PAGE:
One question- what do you think of so called ‘speed golf’? Is there merit to very little preshot routine and ‘reacting to the target’?

    Just curious.

    Thanks.

    • Dennis Clark

      Oct 2, 2015 at 2:55 pm

      Shimmy,
      Thx for following; i think speed golf, like many other things, is good for some, not so much for others. Your pace, tempo, amount of time over the ball etc seem to be aspects of your personality. More analytical types, perhaps left brained ? need more time time, etc. It’s so hard to answer unseen though

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Instruction

Davies: Training the trail elbow in the golf swing

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Alistair Davies shares with you how to get the correct trail arm and elbow action in the downswing. He shares some great drills that can be done at the range or at home to help lower your scores.Get the correct training for the trail arm here today!

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The important lessons you can learn from Peter Senior’s golf swing

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He may not be a household name in the United States, but Australia’s Peter Senior has a swing for the ages. At 60 years old, Senior has 34 worldwide professional wins including the 2015 Australian Masters beating a competitive field with several top-ranked players in the world. Turning professional in 1978, his career has spanned over 40 years.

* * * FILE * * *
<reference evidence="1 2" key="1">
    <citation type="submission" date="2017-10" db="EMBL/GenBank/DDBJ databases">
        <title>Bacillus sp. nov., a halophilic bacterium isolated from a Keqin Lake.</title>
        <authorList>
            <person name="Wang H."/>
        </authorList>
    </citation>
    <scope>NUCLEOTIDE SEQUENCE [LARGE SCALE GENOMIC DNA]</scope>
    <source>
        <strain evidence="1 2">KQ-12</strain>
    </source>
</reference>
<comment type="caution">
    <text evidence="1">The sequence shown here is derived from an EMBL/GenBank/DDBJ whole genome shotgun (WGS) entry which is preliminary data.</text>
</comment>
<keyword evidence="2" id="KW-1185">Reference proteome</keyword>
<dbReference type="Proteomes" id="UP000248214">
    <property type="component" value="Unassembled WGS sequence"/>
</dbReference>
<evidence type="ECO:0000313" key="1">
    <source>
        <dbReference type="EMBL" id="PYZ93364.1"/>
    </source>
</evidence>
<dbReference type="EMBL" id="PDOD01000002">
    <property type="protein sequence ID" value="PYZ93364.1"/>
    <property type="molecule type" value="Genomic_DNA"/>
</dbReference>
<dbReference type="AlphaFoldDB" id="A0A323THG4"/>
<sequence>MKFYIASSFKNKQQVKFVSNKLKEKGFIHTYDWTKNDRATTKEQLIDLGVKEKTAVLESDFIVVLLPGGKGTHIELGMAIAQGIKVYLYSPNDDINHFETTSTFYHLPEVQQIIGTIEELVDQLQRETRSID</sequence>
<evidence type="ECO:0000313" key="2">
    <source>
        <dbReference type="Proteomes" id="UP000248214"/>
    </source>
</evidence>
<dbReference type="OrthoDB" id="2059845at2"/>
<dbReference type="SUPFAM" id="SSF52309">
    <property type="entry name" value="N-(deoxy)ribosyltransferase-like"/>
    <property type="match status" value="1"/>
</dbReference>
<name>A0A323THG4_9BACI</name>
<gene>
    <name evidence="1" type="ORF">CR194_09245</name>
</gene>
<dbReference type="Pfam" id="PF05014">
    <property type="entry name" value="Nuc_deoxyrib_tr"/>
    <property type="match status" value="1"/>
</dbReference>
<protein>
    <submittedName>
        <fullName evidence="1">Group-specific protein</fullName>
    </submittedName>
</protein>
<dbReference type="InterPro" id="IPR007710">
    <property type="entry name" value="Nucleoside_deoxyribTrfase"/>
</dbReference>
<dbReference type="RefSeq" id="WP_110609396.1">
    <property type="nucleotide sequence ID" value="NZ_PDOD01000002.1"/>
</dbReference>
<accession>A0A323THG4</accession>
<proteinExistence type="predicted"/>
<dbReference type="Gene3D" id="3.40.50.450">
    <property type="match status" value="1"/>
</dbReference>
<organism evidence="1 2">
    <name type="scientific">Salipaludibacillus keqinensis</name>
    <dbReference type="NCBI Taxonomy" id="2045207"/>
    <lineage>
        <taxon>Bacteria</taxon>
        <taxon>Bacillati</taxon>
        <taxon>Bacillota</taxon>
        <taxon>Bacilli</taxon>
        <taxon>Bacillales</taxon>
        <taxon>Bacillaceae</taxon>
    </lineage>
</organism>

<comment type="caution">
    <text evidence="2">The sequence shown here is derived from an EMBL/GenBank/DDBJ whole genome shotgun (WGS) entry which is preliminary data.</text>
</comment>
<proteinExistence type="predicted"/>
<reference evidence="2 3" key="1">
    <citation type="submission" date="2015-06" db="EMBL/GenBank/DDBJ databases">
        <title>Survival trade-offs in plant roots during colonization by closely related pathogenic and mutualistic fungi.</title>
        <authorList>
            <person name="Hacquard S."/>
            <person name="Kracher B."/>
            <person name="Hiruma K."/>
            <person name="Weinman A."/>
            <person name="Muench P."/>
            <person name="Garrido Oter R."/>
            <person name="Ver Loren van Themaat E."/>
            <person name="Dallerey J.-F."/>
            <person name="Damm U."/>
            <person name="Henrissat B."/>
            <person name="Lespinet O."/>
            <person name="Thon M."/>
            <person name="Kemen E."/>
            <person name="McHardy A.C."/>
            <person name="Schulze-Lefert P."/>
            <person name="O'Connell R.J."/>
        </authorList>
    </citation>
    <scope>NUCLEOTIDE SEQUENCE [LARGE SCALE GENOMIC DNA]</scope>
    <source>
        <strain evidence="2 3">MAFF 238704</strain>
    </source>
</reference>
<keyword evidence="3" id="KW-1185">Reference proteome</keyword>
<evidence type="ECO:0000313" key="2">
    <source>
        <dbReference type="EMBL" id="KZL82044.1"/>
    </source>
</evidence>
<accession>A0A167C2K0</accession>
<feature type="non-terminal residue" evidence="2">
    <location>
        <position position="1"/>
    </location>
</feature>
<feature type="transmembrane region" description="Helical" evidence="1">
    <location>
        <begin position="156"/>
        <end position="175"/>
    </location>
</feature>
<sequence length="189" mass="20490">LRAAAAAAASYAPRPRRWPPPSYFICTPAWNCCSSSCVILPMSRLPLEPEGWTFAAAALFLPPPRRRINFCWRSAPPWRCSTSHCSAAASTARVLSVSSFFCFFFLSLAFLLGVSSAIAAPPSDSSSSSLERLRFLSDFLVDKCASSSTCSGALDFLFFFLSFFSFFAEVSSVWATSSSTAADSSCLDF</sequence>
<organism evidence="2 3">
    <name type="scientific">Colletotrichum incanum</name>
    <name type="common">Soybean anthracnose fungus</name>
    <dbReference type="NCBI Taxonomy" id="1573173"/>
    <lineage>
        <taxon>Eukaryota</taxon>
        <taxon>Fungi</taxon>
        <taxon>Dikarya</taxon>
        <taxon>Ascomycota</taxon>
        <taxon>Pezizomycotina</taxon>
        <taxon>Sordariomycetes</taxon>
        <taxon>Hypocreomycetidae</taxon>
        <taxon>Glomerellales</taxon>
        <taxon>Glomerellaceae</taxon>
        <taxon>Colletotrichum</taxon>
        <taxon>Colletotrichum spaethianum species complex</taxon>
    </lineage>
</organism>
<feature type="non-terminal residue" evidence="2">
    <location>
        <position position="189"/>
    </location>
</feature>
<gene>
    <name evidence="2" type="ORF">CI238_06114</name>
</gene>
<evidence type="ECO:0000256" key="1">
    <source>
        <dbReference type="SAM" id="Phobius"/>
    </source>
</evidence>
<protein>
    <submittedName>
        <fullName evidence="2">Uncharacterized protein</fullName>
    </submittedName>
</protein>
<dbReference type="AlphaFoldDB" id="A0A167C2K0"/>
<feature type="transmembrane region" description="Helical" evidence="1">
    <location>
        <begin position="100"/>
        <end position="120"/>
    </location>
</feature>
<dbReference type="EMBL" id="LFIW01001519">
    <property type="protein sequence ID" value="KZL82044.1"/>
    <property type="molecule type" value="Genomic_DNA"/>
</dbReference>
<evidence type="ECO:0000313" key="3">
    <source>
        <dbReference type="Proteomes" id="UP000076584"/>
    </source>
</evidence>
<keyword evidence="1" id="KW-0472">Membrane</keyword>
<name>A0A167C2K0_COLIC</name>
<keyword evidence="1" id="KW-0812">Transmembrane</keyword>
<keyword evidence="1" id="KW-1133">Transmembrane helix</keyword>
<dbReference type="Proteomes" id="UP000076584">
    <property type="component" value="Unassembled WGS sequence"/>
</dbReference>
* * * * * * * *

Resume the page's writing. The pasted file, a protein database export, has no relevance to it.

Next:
Senior’s game and swing have stood the test of time, and the longevity of his career should be recognized. Senior formerly worked with Australian instructor Gary Edwin, and the structure to this swing taught to Senior paved the way for a future of consistent, high-quality professional golf.

Having a great golf swing isn’t the only key to becoming a great golfer, one must learn to play the game. However, you can learn a lot from Senior’s swing.

The origin to Senior’s swing lies in his set-up. Senior sets up in what I call his “hitting angles” or a position that mirrors impact.

From this position, Senior is able to simply keep these angles he established at address throughout the swing. This is why the set-up is so critical. The further he deviates from these “hitting angles”, the more he will have to find that impact position with his body in the backswing and downswing. In other words, more movement. The goal of his backswing will be to maintain these original starting angles.

From the picture, Senior has maintained his original body shape that he established at address. From this position, it will be much easier and repeatable to return the club to impact.

Note how his impact position now mirrors his original address position. All his original angles were maintained with a slight bump of the body towards the target. From impact, he can simply fold up his arms as his right side of his body rotates around his left side, keeping the clubface square to the body.

This standing tall finish position with the head following the torso is much easier on the back. His body has come forward and around beautifully, covering the ball for a proper strike.

The beauty of Senior’s swing lies in its simplicity. The changes Senior made to his swing can apply to anyone. Let’s look at two simple drills to make your swing more efficient and powerful.